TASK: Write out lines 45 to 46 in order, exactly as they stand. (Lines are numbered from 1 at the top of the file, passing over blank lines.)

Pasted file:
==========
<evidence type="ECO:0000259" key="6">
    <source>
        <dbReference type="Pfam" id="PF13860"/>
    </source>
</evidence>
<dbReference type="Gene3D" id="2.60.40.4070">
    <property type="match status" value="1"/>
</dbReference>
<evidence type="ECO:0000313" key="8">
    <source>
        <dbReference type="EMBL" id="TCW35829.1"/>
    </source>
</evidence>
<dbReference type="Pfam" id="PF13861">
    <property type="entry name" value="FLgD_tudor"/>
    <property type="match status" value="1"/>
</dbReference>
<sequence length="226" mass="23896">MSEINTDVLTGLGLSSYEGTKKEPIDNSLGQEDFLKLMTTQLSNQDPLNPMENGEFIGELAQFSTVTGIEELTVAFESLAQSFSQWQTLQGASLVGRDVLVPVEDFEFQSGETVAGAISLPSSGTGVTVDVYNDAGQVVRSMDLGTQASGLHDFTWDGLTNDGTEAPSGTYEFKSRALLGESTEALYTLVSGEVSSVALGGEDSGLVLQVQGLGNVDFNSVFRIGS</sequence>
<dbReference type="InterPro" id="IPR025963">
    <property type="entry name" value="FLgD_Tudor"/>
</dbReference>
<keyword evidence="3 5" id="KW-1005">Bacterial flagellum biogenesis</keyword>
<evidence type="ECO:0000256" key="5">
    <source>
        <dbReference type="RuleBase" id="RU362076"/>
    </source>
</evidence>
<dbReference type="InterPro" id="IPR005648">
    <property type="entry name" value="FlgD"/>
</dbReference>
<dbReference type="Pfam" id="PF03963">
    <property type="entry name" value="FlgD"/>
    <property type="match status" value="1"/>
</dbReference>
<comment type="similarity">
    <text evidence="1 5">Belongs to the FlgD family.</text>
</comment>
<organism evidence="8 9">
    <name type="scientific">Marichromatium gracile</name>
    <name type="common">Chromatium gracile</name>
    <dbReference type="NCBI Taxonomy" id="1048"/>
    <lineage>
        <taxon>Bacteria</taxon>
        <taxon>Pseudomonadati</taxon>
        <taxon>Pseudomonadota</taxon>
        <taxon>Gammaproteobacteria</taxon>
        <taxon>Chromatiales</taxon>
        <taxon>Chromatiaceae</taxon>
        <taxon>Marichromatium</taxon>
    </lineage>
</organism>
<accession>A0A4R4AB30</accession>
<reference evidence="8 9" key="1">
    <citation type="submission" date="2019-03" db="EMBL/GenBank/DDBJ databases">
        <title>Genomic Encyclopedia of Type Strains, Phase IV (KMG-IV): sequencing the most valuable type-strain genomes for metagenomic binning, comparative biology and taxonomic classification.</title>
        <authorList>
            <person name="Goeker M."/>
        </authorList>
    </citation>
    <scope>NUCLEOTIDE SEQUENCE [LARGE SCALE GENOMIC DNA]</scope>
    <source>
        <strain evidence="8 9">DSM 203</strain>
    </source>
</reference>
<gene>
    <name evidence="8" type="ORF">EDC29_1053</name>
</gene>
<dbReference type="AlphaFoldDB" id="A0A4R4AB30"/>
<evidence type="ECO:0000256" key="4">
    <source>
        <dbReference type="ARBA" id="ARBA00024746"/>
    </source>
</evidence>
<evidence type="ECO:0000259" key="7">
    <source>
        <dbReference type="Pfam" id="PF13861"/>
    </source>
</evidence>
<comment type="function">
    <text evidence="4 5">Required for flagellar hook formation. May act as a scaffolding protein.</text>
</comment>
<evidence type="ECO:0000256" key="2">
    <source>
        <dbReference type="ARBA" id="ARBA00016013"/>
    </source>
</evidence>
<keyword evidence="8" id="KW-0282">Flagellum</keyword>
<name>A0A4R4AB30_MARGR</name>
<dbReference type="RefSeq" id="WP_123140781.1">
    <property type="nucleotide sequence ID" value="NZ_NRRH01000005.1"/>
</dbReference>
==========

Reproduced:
        <taxon>Pseudomonadota</taxon>
        <taxon>Gammaproteobacteria</taxon>